I went to the Alliance to Save Energy’s Great Energy Efficiency Day on Capitol Hill yesterday with two questions in mind:
1) Amidst all the money the federal government has allocated in the Stimulus Package for energy efficiency, is there a piece dedicated to consumer education?
2) Given the $5 billion allocation for low-income weatherization projects, does that mean utilities who already offer those programs can allocate that part of their budgets elsewhere? Or does the government expect utilities to actually take on more weatherization projects?
I suppose that’s technically three questions. And it became apparent in Secretary Chu’s keynote address that I wasn’t going to like the answers. Bottom line: it appears the answer to the last two questions is nobody knows. The devil is in the details and nobody’s paid him a visit yet.
Conservation Services Group, a provider of Home Energy Audits and other EE services for utilities gave a good overview of the realities: the stimulus allocation represents a 250% increase in the amount of money available for such projects over last year…which means 175,000 new employees are needed for implementation. And that means businesses like his, if they’re to do the work, need a longer-term commitment from the government to make them comfortable to invest in finding, hiring and training that workforce. (As it stands, the money is supposed to be spent in the next two years and there’s no promise of any more money to come after that.) Then there’s the issue of access to capital so businesses like CSG — who will likely be hired by utilities and states to implement these programs — can invest in the materials and staffing they need to make this happen.
The answer to the first question is maddening and frustrating. I asked it directly of Senator Bingaman, a long-time proponent of energy efficiency legislation and a leader in securing the EE money that’s been allocated in the stimulus package. His answer was that it’s up to individual businesses to promote energy efficiency. “I imagine if a solar manufacturer wants to sell his solar panels, he’ll promote the energy efficiency benefits of solar,” he said.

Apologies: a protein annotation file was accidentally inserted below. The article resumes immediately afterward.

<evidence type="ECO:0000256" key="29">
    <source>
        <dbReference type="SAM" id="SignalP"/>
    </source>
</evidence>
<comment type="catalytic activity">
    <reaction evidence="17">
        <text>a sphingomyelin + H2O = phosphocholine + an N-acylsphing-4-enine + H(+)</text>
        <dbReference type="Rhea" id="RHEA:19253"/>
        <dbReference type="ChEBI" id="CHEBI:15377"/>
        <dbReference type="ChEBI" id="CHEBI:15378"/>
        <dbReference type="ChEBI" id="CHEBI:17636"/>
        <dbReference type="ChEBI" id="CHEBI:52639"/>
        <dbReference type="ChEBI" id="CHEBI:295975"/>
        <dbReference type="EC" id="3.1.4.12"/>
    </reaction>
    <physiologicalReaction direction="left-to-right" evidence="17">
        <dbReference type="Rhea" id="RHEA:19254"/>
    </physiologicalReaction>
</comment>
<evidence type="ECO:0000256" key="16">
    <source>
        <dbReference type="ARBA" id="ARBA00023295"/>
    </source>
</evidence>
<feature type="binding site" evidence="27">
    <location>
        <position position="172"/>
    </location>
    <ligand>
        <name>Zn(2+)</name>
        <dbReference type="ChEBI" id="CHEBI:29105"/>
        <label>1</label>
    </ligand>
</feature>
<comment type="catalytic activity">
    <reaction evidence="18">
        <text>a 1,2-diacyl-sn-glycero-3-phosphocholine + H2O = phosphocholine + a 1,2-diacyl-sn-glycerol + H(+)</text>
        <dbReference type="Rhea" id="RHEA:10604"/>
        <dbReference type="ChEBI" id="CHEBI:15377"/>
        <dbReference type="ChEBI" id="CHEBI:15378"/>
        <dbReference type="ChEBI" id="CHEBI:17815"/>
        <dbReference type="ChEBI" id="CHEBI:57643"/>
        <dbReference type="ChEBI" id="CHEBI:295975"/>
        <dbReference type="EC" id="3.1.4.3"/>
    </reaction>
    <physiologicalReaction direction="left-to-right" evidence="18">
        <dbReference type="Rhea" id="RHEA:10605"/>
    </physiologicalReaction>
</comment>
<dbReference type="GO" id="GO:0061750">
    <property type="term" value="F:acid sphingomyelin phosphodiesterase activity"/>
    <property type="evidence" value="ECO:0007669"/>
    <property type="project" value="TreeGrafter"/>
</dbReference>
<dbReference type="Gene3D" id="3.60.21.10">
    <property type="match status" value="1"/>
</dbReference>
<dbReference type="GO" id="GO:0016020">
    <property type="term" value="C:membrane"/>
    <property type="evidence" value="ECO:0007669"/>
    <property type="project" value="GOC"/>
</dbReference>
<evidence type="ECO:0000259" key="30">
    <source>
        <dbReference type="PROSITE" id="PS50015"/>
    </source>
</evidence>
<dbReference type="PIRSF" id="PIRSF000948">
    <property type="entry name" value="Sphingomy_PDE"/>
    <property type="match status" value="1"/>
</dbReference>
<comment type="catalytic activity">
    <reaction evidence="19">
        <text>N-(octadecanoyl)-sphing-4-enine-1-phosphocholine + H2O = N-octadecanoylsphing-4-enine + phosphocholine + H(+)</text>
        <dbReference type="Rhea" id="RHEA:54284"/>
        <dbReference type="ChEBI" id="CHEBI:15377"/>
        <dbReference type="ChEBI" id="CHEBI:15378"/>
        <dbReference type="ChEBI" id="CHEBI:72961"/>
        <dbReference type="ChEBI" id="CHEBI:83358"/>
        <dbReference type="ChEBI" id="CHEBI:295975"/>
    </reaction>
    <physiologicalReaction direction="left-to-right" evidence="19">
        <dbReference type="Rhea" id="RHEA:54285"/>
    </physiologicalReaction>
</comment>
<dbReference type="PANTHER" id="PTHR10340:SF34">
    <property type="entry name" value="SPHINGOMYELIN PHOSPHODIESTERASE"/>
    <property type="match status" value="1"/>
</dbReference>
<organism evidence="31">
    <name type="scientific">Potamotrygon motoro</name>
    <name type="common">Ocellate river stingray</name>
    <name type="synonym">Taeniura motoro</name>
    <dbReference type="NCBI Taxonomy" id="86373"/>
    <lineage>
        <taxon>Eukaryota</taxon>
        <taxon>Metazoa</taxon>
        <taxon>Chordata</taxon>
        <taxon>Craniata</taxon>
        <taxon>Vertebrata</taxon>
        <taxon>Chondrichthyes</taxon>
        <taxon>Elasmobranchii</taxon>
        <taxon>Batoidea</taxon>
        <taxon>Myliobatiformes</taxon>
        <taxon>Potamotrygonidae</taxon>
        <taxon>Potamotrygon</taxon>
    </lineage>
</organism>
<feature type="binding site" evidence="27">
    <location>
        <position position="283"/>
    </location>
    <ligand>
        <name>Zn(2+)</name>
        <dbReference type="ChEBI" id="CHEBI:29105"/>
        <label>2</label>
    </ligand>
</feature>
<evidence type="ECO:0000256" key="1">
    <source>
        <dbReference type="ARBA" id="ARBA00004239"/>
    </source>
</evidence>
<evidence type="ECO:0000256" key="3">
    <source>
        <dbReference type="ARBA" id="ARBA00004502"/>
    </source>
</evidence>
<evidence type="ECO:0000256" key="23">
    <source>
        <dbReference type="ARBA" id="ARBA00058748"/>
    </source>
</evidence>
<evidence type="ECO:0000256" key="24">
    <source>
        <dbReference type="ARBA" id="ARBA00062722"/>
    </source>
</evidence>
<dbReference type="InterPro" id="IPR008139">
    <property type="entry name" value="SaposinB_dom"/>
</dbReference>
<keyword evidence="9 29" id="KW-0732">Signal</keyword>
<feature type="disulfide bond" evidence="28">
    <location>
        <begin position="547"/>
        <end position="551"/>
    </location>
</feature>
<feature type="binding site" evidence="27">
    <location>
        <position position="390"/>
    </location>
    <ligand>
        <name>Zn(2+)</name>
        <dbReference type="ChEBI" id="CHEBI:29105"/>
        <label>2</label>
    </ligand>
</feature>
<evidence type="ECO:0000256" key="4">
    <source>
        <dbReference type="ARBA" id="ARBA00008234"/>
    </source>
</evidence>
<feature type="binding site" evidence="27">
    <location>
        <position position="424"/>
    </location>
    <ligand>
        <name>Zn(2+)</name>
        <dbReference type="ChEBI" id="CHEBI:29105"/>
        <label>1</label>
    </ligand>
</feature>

Therein lies the problem. According to our soon-to-be-released Utility Pulse study, two-thirds of the population thinks their homes are energy efficient just as they are. Our Energy Pulse 2008 study revealed that 61% of the population doesn’t think they’re using more electricity than they were five years ago, and the number one thing consumers think they should do to make their homes more energy efficient is to replace their windows.
Now, in all deference to our window manufacturing client, windows are often NOT the first thing somebody should replace if they simply seek to be more efficient. That’s a bit like killing a fly with an anvil. And that’s the problem with relying solely on individual manufacturers to educate consumers about how to be energy efficient. Window manufacturers will tout the energy savings associated with windows, insulation manufacturers will sell in the savings associated with insulation, appliance manufacturers will tout all the savings associated with new products and so forth. The end result is that consumers feeel MORE confused about what steps they should take to be efficient. And in the face of confusion, consumers do nothing.
Utilities have been the independent third party leading this charge, spending millions of dollars to promote energy efficiency — both on the product side and the behavior change side. But some members of yesterday’s session discounted the utility’s role, going so far as to say they shouldn’t be involved in the education of consumers on efficiency. David Springe, President of the National Association of State Utility Consumer Advocates said, “We wouldn’t trust McDonald’s to solve our health care issues or Exxon Mobile to develop electric cars. Why would we trust utilities to take the lead on conservation – and bribe them with new rate structures – to do something that is fundamentally against what they exist to do: sell electricity.”
Secretary Chu and Senator Bingaman both made it clear it wasn’t up to the government, and I’ve spelled out the problem with relying on individual manufacturers to take the lead on umbrella efficiency education. If not the utilities, then who?